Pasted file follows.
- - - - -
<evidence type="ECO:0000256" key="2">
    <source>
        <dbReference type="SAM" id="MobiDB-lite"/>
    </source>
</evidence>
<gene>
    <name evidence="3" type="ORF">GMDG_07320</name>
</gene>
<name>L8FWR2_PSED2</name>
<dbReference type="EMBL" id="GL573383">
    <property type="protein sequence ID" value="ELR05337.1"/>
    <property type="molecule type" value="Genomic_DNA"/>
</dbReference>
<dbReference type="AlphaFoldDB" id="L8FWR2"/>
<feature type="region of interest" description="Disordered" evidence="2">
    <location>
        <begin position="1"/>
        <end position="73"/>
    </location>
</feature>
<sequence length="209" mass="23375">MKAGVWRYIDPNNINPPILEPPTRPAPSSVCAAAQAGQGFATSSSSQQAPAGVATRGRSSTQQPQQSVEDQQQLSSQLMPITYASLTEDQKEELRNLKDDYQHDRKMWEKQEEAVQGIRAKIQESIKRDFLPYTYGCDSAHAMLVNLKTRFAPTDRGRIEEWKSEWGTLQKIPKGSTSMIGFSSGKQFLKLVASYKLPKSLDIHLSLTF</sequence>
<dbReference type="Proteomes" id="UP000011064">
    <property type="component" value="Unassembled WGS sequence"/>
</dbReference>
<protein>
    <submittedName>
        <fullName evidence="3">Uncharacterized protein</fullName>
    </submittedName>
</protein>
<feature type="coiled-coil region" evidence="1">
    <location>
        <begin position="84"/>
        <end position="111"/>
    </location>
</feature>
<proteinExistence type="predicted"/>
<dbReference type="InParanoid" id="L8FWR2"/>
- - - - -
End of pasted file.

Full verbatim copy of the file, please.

<evidence type="ECO:0000256" key="2">
    <source>
        <dbReference type="SAM" id="MobiDB-lite"/>
    </source>
</evidence>
<gene>
    <name evidence="3" type="ORF">GMDG_07320</name>
</gene>
<name>L8FWR2_PSED2</name>
<dbReference type="EMBL" id="GL573383">
    <property type="protein sequence ID" value="ELR05337.1"/>
    <property type="molecule type" value="Genomic_DNA"/>
</dbReference>
<dbReference type="AlphaFoldDB" id="L8FWR2"/>
<feature type="region of interest" description="Disordered" evidence="2">
    <location>
        <begin position="1"/>
        <end position="73"/>
    </location>
</feature>
<sequence length="209" mass="23375">MKAGVWRYIDPNNINPPILEPPTRPAPSSVCAAAQAGQGFATSSSSQQAPAGVATRGRSSTQQPQQSVEDQQQLSSQLMPITYASLTEDQKEELRNLKDDYQHDRKMWEKQEEAVQGIRAKIQESIKRDFLPYTYGCDSAHAMLVNLKTRFAPTDRGRIEEWKSEWGTLQKIPKGSTSMIGFSSGKQFLKLVASYKLPKSLDIHLSLTF</sequence>
<dbReference type="Proteomes" id="UP000011064">
    <property type="component" value="Unassembled WGS sequence"/>
</dbReference>
<protein>
    <submittedName>
        <fullName evidence="3">Uncharacterized protein</fullName>
    </submittedName>
</protein>
<feature type="coiled-coil region" evidence="1">
    <location>
        <begin position="84"/>
        <end position="111"/>
    </location>
</feature>
<proteinExistence type="predicted"/>
<dbReference type="InParanoid" id="L8FWR2"/>